By David N. Leff

Imagine a clinical trial with 60 cancer patients, each treated with 60,000 different experimental agents -- one at a time.

That is the scene conjured up by physician and biophysicist John Weinstein, a senior researcher in the National Cancer Institute's Laboratory of Molecular Pharmacology.

Weinstein is first author of an article in the current issue of Science, dated Jan. 17, 1997. Its title: "An information-intensive approach to the molecular pharmacology of cancer."

That approach, he told BioWorld Today, exploits two resources:

* "Sixty cancer cell lines, derived from a wide variety of tumor types -- lung, colon, breast, for example -- against which, since 1990, we have screened more than 60,000 natural and synthetic products, from academic and industrial sources."

* "A computer algorithm named DISCOVERY, which," Weinstein explained, "integrates different types of information about the compounds, and displays them in ways suited to human pattern recognition.

"In some sense," he observed, "this is akin to the multiple biochemical assays at the molecular level, but done in whole cells."

Weinstein pointed out, "One of the special aspects of this program is that the cell lines are being characterized with respect to a large variety of the interesting sorts of cellular factors, ranging from oncogenes to tumor suppressors to transport molecules.

"We are searching for targets that have not previously been thought of as targets."

"Our original hypothesis," he continued, "was that if one found agents selectively active against, let's say, breast or colon cancer, that would tend to carry forward into the clinic. And that hypothesis remains to be validated, as these agents progress in clinical trials."

So far, the program has begun Phase I studies of five putative anticancer compounds assessed and analyzed by the 60-cell-line resource. "They were selected," Weinstein pointed out, "partly on the basis that the information-based technology showed them to be unlike other agents already in the clinic."

Physician and pharmacologist Edward Sausville, a co-author of the Science paper, manages NCI's developmental therapeutics program. "We select such compounds for evaluation in the screening system," Sausville said, "based on their uniqueness of structure and activity pattern. That they are not analogs of currently available compounds."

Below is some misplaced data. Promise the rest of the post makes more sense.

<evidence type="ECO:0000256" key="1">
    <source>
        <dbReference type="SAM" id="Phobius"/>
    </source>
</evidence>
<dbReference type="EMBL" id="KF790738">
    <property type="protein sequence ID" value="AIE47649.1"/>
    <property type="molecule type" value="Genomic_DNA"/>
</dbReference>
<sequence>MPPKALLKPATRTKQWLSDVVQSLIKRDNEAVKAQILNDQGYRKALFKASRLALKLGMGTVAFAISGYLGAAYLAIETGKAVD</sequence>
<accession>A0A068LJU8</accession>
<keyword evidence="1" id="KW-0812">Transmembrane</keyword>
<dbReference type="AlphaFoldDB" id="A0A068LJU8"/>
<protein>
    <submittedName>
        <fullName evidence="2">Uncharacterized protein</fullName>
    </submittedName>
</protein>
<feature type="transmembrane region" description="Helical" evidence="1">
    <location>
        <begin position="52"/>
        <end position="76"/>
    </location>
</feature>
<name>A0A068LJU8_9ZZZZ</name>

He described to BioWorld Today the Phase I studies of these five agents in a wide variety of cancers -- renal, prostate, lymphoma, colon -- the full range of tumor types:.

* "A flavopiridol came to us originally from Hoechst -- now Hoechst-Marion-Roussel -- in 1991 or so," Sausville began. "Our screening studies revealed it to have high potency as a cyclin-kinase inhibitor, with anti-tumor activity in animals."

* "Kyowa Hakko Kogyo Co., Ltd., Tokyo," he continued, "provided two compounds, a quinocarmycin analog and an agent code-named UCNO 1. Both showed differential evidence of growth inhibitory effect, and some in vivo activity in animals." The former product, he observed, "is probably a DNA-interactive agent."

* A cyclic depsipeptide from Fujisawa Research., Osaka, "is very potently active in in vivo models, and has a novel structure."

* A spicamycin analog, supplied by Kirin Brewery Co. Ltd., Tokyo, is under Phase I study at Boston's Dana Farber Cancer Institute. "We have great hope for this agent in relation to certain colon tumors," Sausville said.

He added, "We're very excited at the possibility of this screening approach being married to the important breakthroughs in the biotechnology industry. If compounds emerge from our screening system that don't have targets clearly demarcated, having the ability to potentially engage in a dialogue with the biotech industry, to learn more about those compounds, would be something that we'd be very much interested in.

"A second use," Sausville concluded, "would be to actually use this screen for novel molecules coming from the biotechnology industry, in an effort to discern patterns of activity that might increase enthusiasm for their development." *